So Somnath, together with his friend Sukumar, sets about on the almost hopeless task of applying for jobs. In some cases the number of applicants for an advertised position exceeds 100,000. This part of the film mirrors the similar sequence in Ray’s The Adversary. Even when Somnath does manage to get an interview (and as we might remember from that earlier film, the interviewee-to-job ratio is usually greater than 10 to 1), Somnath is merely asked questions about meaningless facts. On another occasion, he and Sukumar have a friendly meeting with a self-satisfied Member of Parliament, who vainly delivers meaningless platitudes about the government’s responsibilities. So neither the Family/Clan nor Company worlds are working for Somnath. It is now time for Somnath to explore the Atomistic Supply Chain world.
2. Going into Business
The problem with this middleman business is that there is no adjudicative oversight. Although everyone in this business that Somnath meets is cordial and affable, appearances can be deceiving. The people with whom you deal can lie, cheat, and double-cross you at any point. As one of Bishu’s business colleagues cheerfully warns him, he must always immediately count his money when he is paid – “people are always looking for a chance to cheat you, including me.” Another senior colleague, Adak, cautions him, “Never show your cards.” And as Bishu, himself jocularly tells Somnath, if you get into trouble, you will have to clean up your mess, yourself – noone will help you out.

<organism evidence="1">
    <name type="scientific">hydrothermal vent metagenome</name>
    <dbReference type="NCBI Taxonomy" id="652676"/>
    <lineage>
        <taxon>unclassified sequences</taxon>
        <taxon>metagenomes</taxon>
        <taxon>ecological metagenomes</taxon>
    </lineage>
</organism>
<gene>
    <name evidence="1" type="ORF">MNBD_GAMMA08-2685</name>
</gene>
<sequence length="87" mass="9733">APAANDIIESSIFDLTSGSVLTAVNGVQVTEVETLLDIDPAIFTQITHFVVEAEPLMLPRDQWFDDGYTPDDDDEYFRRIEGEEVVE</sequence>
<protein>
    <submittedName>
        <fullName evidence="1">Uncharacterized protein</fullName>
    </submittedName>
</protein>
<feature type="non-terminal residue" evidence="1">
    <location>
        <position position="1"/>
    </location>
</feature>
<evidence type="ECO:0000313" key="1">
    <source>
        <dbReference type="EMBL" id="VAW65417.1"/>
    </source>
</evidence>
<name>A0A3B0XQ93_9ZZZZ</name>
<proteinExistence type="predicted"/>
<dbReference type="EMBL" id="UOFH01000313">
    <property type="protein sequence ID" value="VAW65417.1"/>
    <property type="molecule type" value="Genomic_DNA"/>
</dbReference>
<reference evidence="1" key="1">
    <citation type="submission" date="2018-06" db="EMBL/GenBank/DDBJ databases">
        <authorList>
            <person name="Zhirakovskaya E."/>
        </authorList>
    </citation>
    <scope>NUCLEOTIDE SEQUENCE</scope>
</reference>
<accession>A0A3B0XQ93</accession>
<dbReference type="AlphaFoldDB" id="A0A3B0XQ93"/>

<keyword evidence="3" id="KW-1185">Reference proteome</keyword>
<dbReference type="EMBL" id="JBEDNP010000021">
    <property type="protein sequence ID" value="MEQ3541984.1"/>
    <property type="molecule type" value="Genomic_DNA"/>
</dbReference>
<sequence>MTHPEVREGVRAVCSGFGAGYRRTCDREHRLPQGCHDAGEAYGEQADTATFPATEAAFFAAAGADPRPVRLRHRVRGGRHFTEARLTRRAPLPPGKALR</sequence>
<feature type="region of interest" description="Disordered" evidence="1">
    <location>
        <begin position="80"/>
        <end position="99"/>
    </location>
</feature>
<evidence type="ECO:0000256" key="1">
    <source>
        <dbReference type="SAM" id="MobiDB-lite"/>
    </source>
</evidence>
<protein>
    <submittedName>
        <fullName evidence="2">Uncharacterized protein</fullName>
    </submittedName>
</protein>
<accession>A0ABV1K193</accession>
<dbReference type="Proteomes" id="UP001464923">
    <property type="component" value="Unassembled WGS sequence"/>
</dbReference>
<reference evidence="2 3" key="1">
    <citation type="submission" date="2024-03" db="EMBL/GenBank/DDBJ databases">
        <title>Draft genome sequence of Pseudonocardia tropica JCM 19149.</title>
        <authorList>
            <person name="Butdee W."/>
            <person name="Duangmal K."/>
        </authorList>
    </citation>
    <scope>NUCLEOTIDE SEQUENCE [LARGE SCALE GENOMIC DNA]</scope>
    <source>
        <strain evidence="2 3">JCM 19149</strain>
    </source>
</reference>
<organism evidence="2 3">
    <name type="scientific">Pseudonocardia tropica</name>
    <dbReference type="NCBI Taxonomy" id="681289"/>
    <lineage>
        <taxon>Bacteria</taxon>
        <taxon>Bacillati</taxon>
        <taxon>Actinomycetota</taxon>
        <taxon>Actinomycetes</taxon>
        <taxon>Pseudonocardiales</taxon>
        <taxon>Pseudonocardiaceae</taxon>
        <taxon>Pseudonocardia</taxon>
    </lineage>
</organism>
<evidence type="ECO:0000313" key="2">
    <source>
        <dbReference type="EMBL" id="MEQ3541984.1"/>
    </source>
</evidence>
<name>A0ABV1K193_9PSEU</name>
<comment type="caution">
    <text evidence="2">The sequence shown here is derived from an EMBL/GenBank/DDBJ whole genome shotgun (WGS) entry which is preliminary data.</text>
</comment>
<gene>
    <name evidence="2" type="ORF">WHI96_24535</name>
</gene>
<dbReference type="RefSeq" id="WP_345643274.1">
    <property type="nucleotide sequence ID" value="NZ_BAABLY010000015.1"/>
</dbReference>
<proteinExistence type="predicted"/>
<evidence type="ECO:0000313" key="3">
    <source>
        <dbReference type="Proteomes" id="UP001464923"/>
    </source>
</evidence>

3. The Big Deal
In the course of Somnath’s apprenticeship, he gradually learns that bribery is a normal part of his business. And yet Somnath seems to still be the genuine young man with sincere scruples. As Adak tells him, Somnath’s authenticity is what makes him appealing to people (and appear to be trustworthy in the cutthroat world in which they all are operating).
Finally Somnath manages to set up a big deal to sell “optical whitener” chemicals to a textile firm managed by Mr. Goenka. But Somnath has trouble closing the deal, and Mr. Goenka hesitates to sign off on it. So Somnath turns to a “public relations consultant”, Mr. Mitter (memorably played by Rabi Ghosh), whose specialty is to spy on potential business partners and find out their weaknesses. Mitter duly discovers that Goenka will close the deal if Somnath can supply him with a prostitute. After a lengthy series of delays and wrong turns, Mitter and Somnath do secure a woman for Goenka the next night. But unbeknownst to Somnath until the last minute, the prostitute turns out to be his friend Sukumar’s sister, Kauna.
Somnath tries to thwart the deal and pay off Kauna with his own money, but she refuses. This is the way she now lives, she tells him. And so Somnath ends up being a pimp after all. When Somnath comes home, his worried father rejoices to hear that Somnath has closed the big deal. But Somnath hangs his head in shame as the film closes.